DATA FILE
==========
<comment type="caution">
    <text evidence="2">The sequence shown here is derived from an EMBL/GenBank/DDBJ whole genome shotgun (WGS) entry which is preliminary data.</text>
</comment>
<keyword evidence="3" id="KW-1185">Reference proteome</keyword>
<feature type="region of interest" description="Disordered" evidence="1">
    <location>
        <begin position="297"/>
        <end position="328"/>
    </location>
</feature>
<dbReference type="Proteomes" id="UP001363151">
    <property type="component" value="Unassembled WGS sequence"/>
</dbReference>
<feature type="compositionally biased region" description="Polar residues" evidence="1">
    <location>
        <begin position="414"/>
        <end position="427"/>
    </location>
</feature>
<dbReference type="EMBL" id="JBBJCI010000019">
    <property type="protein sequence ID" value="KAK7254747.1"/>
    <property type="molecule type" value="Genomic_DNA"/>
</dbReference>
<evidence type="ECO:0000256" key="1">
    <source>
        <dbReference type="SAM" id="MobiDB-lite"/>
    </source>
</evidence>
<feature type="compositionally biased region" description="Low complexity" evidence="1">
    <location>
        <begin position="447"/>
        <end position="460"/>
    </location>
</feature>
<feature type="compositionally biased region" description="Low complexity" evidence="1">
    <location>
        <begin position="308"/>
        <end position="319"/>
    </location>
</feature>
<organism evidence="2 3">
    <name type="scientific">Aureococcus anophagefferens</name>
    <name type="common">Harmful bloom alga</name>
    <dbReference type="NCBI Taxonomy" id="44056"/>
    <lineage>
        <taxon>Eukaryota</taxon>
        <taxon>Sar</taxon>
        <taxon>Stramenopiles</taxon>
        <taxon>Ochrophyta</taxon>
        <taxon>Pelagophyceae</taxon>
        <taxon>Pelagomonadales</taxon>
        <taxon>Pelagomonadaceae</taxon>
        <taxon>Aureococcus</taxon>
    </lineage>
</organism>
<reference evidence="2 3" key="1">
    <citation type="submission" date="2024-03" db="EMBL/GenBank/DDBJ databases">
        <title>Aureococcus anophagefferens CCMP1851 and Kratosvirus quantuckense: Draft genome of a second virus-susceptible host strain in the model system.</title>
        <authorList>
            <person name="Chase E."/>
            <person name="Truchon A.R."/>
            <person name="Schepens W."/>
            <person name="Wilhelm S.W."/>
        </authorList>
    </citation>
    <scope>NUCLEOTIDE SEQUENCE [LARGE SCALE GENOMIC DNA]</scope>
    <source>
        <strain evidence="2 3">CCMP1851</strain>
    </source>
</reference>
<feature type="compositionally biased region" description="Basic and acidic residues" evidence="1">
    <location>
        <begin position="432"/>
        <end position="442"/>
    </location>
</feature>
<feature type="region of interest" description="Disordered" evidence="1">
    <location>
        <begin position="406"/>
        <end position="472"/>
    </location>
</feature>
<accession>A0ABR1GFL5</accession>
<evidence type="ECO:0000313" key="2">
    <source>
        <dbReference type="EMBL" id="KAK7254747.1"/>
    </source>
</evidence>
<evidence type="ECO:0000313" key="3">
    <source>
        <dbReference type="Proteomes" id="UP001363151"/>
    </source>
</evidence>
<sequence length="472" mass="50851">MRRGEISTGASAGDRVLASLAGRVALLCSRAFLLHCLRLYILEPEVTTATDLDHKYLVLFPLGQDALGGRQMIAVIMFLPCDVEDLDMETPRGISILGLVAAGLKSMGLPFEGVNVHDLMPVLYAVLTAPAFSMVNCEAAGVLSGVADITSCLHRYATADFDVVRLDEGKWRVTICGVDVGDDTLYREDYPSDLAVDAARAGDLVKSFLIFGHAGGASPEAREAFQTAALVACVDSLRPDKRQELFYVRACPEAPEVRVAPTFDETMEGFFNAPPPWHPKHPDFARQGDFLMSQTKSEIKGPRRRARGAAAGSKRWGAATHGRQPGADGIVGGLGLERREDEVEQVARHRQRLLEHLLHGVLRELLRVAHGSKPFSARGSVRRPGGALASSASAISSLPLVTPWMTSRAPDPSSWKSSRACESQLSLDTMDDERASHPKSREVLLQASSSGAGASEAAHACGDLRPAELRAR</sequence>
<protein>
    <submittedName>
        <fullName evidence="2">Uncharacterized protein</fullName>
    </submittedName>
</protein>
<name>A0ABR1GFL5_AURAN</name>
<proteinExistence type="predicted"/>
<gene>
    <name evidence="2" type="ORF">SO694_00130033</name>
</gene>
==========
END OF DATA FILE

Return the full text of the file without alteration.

<comment type="caution">
    <text evidence="2">The sequence shown here is derived from an EMBL/GenBank/DDBJ whole genome shotgun (WGS) entry which is preliminary data.</text>
</comment>
<keyword evidence="3" id="KW-1185">Reference proteome</keyword>
<feature type="region of interest" description="Disordered" evidence="1">
    <location>
        <begin position="297"/>
        <end position="328"/>
    </location>
</feature>
<dbReference type="Proteomes" id="UP001363151">
    <property type="component" value="Unassembled WGS sequence"/>
</dbReference>
<feature type="compositionally biased region" description="Polar residues" evidence="1">
    <location>
        <begin position="414"/>
        <end position="427"/>
    </location>
</feature>
<dbReference type="EMBL" id="JBBJCI010000019">
    <property type="protein sequence ID" value="KAK7254747.1"/>
    <property type="molecule type" value="Genomic_DNA"/>
</dbReference>
<evidence type="ECO:0000256" key="1">
    <source>
        <dbReference type="SAM" id="MobiDB-lite"/>
    </source>
</evidence>
<feature type="compositionally biased region" description="Low complexity" evidence="1">
    <location>
        <begin position="447"/>
        <end position="460"/>
    </location>
</feature>
<feature type="compositionally biased region" description="Low complexity" evidence="1">
    <location>
        <begin position="308"/>
        <end position="319"/>
    </location>
</feature>
<organism evidence="2 3">
    <name type="scientific">Aureococcus anophagefferens</name>
    <name type="common">Harmful bloom alga</name>
    <dbReference type="NCBI Taxonomy" id="44056"/>
    <lineage>
        <taxon>Eukaryota</taxon>
        <taxon>Sar</taxon>
        <taxon>Stramenopiles</taxon>
        <taxon>Ochrophyta</taxon>
        <taxon>Pelagophyceae</taxon>
        <taxon>Pelagomonadales</taxon>
        <taxon>Pelagomonadaceae</taxon>
        <taxon>Aureococcus</taxon>
    </lineage>
</organism>
<reference evidence="2 3" key="1">
    <citation type="submission" date="2024-03" db="EMBL/GenBank/DDBJ databases">
        <title>Aureococcus anophagefferens CCMP1851 and Kratosvirus quantuckense: Draft genome of a second virus-susceptible host strain in the model system.</title>
        <authorList>
            <person name="Chase E."/>
            <person name="Truchon A.R."/>
            <person name="Schepens W."/>
            <person name="Wilhelm S.W."/>
        </authorList>
    </citation>
    <scope>NUCLEOTIDE SEQUENCE [LARGE SCALE GENOMIC DNA]</scope>
    <source>
        <strain evidence="2 3">CCMP1851</strain>
    </source>
</reference>
<feature type="compositionally biased region" description="Basic and acidic residues" evidence="1">
    <location>
        <begin position="432"/>
        <end position="442"/>
    </location>
</feature>
<feature type="region of interest" description="Disordered" evidence="1">
    <location>
        <begin position="406"/>
        <end position="472"/>
    </location>
</feature>
<accession>A0ABR1GFL5</accession>
<evidence type="ECO:0000313" key="2">
    <source>
        <dbReference type="EMBL" id="KAK7254747.1"/>
    </source>
</evidence>
<evidence type="ECO:0000313" key="3">
    <source>
        <dbReference type="Proteomes" id="UP001363151"/>
    </source>
</evidence>
<sequence length="472" mass="50851">MRRGEISTGASAGDRVLASLAGRVALLCSRAFLLHCLRLYILEPEVTTATDLDHKYLVLFPLGQDALGGRQMIAVIMFLPCDVEDLDMETPRGISILGLVAAGLKSMGLPFEGVNVHDLMPVLYAVLTAPAFSMVNCEAAGVLSGVADITSCLHRYATADFDVVRLDEGKWRVTICGVDVGDDTLYREDYPSDLAVDAARAGDLVKSFLIFGHAGGASPEAREAFQTAALVACVDSLRPDKRQELFYVRACPEAPEVRVAPTFDETMEGFFNAPPPWHPKHPDFARQGDFLMSQTKSEIKGPRRRARGAAAGSKRWGAATHGRQPGADGIVGGLGLERREDEVEQVARHRQRLLEHLLHGVLRELLRVAHGSKPFSARGSVRRPGGALASSASAISSLPLVTPWMTSRAPDPSSWKSSRACESQLSLDTMDDERASHPKSREVLLQASSSGAGASEAAHACGDLRPAELRAR</sequence>
<protein>
    <submittedName>
        <fullName evidence="2">Uncharacterized protein</fullName>
    </submittedName>
</protein>
<name>A0ABR1GFL5_AURAN</name>
<proteinExistence type="predicted"/>
<gene>
    <name evidence="2" type="ORF">SO694_00130033</name>
</gene>